Using the substitution θ z z β in 220223 leads to 1

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Using the substitution θ = ¨ Z ˙ Z β in (2.20)–(2.23) leads to, 1 2 ... Z ˙ Z 1 4 ¨ Z 2 + ˙ Z 2 ( σ 2 + + σ 2 × ω 2 ) + κ + 2 k β 2 2 ˙ Z 2 2 = 0 , (2.24) ˙ Z ˙ σ + + ¨ + p ˙ Z = 0 , (2.25) ˙ Z ˙ σ × + ¨ × q ˙ Z = 0 , (2.26) ˙ Z ˙ ω + ¨ = 0 . (2.27) Solving for σ + , σ × and ω , respectively, from (2.25)–(2.27), and substituting in (2.24) followed by one further time differentiation yields, .... Z + 2 α 2 ¨ Z + α 1 Z = D, (2.28) where α 1 = 4( p 2 + q 2 ), α 2 = κ + 2 k β 2 2 , and D = 4( pE + qF ) with E and F as constants of integration. Now, one can write the general solution of the ESR variables as, θ = ¨ Z ˙ Z β, σ + = pZ + E ˙ Z , σ × = qZ + F ˙ Z , ω = G ˙ Z , (2.29) where G is also a constant of integration, and Z ( t ) is the solution of the differential equation (2.28). This scheme of solution of course leads to more number of constants of integration than conditions available from the initial values of the ESR variables. Therefore, one has to also ensure the satisfaction of the individual equations in (2.20)–(2.23), which yields appropriate number of constraint equations required for the solution of all the constants of integration involved. It is evident from (2.28) that the solution of Z ( t ) is dependent on the values of α 1 and α 2 , which are in turn dependent on the curvature, stiffness and damping Int. J. Geom. Methods Mod. Phys. 2009.06:645-666. Downloaded from by UNIVERSITY OF CINCINNATI on 04/01/15. For personal use only.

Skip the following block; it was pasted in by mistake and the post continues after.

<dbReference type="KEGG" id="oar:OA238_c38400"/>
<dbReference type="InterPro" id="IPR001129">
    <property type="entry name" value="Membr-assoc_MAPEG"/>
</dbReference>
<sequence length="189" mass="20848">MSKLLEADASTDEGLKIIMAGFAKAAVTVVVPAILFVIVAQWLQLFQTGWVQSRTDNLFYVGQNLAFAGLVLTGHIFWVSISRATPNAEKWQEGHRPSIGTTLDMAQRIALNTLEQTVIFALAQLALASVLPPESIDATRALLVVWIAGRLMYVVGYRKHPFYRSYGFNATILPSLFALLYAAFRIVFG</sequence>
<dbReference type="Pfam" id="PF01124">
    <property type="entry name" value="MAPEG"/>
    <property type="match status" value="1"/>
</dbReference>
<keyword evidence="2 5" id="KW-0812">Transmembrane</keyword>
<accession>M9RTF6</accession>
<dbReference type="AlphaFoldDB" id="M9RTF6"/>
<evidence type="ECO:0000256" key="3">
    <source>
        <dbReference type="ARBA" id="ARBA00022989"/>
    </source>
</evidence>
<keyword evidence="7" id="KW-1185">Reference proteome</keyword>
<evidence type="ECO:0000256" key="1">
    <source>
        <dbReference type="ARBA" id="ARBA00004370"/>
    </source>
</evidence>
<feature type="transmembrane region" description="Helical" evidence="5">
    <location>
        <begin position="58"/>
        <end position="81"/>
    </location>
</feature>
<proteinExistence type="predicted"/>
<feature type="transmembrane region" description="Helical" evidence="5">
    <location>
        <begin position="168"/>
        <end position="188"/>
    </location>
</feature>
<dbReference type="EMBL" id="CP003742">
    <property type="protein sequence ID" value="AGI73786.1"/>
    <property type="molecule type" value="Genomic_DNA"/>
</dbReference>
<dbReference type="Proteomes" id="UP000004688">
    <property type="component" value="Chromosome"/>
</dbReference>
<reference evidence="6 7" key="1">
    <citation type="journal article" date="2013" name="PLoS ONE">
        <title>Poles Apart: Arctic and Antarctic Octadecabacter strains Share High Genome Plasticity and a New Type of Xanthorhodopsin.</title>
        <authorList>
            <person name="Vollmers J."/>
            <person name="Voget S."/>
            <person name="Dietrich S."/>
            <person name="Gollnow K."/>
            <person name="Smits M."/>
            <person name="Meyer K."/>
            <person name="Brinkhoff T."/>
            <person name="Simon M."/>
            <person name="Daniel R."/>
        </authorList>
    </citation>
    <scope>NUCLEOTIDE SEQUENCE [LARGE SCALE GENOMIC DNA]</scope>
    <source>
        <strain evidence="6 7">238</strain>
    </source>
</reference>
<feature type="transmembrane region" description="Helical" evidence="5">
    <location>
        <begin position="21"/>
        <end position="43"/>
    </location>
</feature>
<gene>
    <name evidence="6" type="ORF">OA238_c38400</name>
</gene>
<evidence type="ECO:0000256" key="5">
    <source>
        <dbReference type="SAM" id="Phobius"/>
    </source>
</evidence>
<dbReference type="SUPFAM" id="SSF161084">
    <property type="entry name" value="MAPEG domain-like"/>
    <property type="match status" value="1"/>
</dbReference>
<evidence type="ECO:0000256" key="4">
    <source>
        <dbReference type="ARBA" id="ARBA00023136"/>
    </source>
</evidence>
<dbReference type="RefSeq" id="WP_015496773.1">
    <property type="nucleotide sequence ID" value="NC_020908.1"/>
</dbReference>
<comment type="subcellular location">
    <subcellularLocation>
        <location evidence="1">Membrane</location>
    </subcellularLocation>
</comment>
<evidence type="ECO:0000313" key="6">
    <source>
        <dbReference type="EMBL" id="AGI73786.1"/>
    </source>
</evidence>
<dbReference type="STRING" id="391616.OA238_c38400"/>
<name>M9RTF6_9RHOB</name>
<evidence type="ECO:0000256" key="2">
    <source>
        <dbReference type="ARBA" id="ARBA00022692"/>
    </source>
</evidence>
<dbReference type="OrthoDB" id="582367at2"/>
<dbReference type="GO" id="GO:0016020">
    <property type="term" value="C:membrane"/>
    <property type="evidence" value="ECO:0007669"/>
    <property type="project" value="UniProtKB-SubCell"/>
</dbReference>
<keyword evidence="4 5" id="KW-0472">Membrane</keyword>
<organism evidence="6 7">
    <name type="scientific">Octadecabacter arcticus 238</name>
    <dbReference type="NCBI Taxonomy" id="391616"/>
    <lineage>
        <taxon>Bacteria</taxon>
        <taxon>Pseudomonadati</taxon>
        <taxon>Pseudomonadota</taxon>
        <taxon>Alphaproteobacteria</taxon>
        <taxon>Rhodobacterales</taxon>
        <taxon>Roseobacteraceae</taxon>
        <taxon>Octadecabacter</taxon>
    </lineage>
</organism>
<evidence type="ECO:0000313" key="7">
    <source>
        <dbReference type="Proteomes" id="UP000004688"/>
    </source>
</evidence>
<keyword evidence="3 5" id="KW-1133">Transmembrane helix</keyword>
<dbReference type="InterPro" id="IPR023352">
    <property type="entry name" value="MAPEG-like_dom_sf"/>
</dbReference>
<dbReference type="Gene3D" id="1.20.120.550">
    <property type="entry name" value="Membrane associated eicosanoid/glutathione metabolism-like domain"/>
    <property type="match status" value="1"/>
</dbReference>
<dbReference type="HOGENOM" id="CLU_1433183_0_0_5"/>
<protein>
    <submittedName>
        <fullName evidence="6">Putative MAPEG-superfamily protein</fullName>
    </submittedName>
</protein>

652 A. Dasgupta, H. Nandan & S. Kar parameter values. The solutions for all possible cases are straightforward, though may be tedious. Therefore, for the purpose of illustration, we consider only some special cases in detail in the rest of this section. The nature of solutions for all possible cases are discussed and summarized separately later. Case I. k = k + = k × = 0 and β = 0 We start with the case without stiffness and damping. Here, we have some simplifications in (2.28) with α 1 = 1 and α 2 = κ . The solutions for the spherical and hyperbolic geometries are presented below. Spherical geometry ( κ = 1) The exact solutions for the ESR variables in this case are obtained as follows. The solution for the equation for Z ( t ) is obtained as: Z ( t ) = ( A 1 + B 2 + B 1 t ) sin t + ( B 1 A 2 B 2 t ) cos t 2 E. (2.30) From this expression, using the above-mentioned definitions for the ESR variables, we obtain: θ = ( A 2 + B 1 + B 2 t ) cos t + ( B 2 A 1 B 1 t ) sin t ( A 1 + B 1 t ) cos t + ( A 2 + B 2 t ) sin t , (2.31) σ + = 2 E − { ( A 1 + B 2 + B 1 t ) sin t + ( B 1 A 2 B 2 t ) cos t } 2[( A 1 + B 1 t ) cos t + ( A 2 + B 2 t ) sin t ] , (2.32) σ × = F [( A 1 + B 1 t ) cos t + ( A 2 + B 2 t ) sin t ] , (2.33) ω = G [( A 1 + B 1 t ) cos t + ( A 2 + B 2 t ) sin t ] (2.34) where A 1 , B 1 , A 2 , B 2 , E , F and G are the integration constants and will also be used throughout in the text for the analytical solutions of other cases as well. These can be defined in terms of the initial conditions on the ESR variables at t = 0 which are represented as θ 0 , σ +0 , σ × 0 and ω 0 . The integration constants are calculated by putting back the solutions (2.31)–(2.34) in Eq. (2.9) and using the initial conditions on the ESR variables as, A 1 = 4 ( θ 2 0 + 4 σ 2 +0 ) 4 I 0 , A 2 = A 1 ( θ 0 + 2 σ +0 ) 2 , B 1 = A 1 ( θ 0
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